GPP 2016: Dubai, Feb 5th-12th Schedule is up!

Meet the New Neighbors

The area where I live has been overrun by Halyomorpha halys, AKA stink bugs. They are invasive (from Asia) have no predators in this region and are … everywhere. They even became an issue in coaching Ben's soccer game last sunday.

"If one lands on you and you have the ball or are closely defending someone, just let it crawl around on you. It won't hurt you. You can flick it off when the ball is in another part of the field…"

They are a little over 1/2" long, and mobile. I photographed one for a local photo project earlier this week, using a very simple light diffuser / bug restraint device that works well for anything very small -- moving or not.

I used two common household items to shoot the bugs -- a white plastic cup and a piece of printer paper. (Or, if you are over 40, typing paper.)

The paper makes a great seamless background for any small subject. The cup (upside down with the bottom cut out of it) is perfect as a light tent. And with your lens jammed in the hole, there is no escaping for your subject. Just spread one or more flashes around the table as shown, and you will have all the aperture you need to hold focus through any small object when shooting macro.

It is variation of the $10 Macro Studio, as you are essentially creating a container that is also a light modifier. And once you set it up, your thinking is pretty much over. Just tweak your settings, point and shoot.

You can do this with just one flash, but the light will be more directional and pretty hot on one side. Remember -- the surface of the cup becomes your new light source, and the distance rules still apply. So, two flashes is better and three means that whatever is crawling around will always be pointed in the direction of one of the hot spots on the cup. More than three flashes is probably overkill.

You'll want to work in manual mode. Set your shutter at the highest speed at which you can sync. This will help kill ambient light that might be a bad color, or coming in from the top. Close your aperture down as far as it will go -- you'll need the depth of field -- and set your ISO down to its lowest setting.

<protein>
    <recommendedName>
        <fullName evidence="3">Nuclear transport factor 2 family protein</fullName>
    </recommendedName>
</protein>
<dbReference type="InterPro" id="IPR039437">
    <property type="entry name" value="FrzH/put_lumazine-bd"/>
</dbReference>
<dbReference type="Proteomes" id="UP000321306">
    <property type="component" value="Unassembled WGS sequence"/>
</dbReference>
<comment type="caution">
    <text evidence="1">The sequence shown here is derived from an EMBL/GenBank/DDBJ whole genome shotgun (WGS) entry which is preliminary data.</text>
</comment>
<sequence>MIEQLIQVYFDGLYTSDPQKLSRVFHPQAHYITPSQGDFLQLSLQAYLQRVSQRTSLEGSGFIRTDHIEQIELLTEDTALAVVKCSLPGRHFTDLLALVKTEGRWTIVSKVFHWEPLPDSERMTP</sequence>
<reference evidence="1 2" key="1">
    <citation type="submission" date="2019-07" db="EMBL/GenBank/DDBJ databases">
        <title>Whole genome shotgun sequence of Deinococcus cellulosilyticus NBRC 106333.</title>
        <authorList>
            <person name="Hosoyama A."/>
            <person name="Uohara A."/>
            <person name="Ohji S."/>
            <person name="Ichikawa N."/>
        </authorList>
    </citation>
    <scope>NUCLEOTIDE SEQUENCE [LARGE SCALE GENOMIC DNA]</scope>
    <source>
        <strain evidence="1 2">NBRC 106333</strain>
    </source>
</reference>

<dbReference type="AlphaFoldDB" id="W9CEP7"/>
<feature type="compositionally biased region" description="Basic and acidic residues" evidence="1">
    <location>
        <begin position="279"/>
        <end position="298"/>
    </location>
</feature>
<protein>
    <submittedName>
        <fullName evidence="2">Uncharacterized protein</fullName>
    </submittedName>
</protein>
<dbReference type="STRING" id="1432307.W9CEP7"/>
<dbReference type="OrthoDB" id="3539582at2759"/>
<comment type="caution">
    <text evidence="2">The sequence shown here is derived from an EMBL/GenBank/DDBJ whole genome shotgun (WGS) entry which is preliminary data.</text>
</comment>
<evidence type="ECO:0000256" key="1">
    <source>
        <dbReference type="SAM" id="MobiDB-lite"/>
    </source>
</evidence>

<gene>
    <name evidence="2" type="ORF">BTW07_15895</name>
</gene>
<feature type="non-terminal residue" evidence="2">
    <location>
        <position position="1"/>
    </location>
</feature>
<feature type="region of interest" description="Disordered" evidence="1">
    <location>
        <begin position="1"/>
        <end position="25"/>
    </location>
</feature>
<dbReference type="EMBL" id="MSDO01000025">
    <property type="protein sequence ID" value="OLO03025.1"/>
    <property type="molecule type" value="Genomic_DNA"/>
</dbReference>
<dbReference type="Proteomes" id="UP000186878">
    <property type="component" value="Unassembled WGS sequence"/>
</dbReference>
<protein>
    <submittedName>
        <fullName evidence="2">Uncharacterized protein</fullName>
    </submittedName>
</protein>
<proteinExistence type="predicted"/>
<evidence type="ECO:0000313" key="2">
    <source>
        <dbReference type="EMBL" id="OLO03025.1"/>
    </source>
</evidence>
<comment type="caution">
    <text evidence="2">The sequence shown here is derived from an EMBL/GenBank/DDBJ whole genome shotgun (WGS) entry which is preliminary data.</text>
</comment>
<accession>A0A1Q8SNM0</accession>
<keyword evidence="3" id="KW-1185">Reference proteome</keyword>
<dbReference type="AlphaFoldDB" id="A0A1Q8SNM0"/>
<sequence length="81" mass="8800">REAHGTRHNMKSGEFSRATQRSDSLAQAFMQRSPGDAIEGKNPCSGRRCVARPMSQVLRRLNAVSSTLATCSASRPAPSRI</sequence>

You should have your available light pretty much nuked by now. Set the flashes on the lowest power level in manual, and move them in or out until your exposure is good.

You will have plenty of power. Probably too much, even. Mine were on 1/128 power and I still had to move them back this far to be able to shoot at f/8 @ISO 80, which was as far as I could go with my Canon G11. (I use my point-and-shoot most of the time when shooting tiny objects, as those kinds of cameras usually have great macro modes by default.)

Here's what the picture looked like pretty much out of the camera. The light is even, but coming from three different directions and yields a ton of detail. As bad as they smell, they look pretty cool up close. Like aliens with armor, done in a designer color scheme.

Especially when shooting something dark, it is easy to adjust the curves to get a nice, blow-away white background. You might have to clean it up with the dodge and burn wand, too. Or, you could leave tone in the paper and include that texture (or any other background you used) in the photo.

A Special Invitation to Laotian Readers

I read on Wikipedia that stink bugs are considered to be a delicacy by some people in Laos -- because of, not in spite of, the smell. They grind them with chilies and spices and serve the paste up with glutinous rice. (Mmm-hmm-hmm… stink bugs and glutinous rice…)

Well, then. If anyone is hungry for some primo stink bug, Howard County, MD in the USA is where you want to be. Think of it as stink bug destination tourism. We have them by the millions -- fresh and ready to eat. And you are more then welcome to come and help yourself to as many as you want.

Because we are getting tired of them.

Next: Radio Silence


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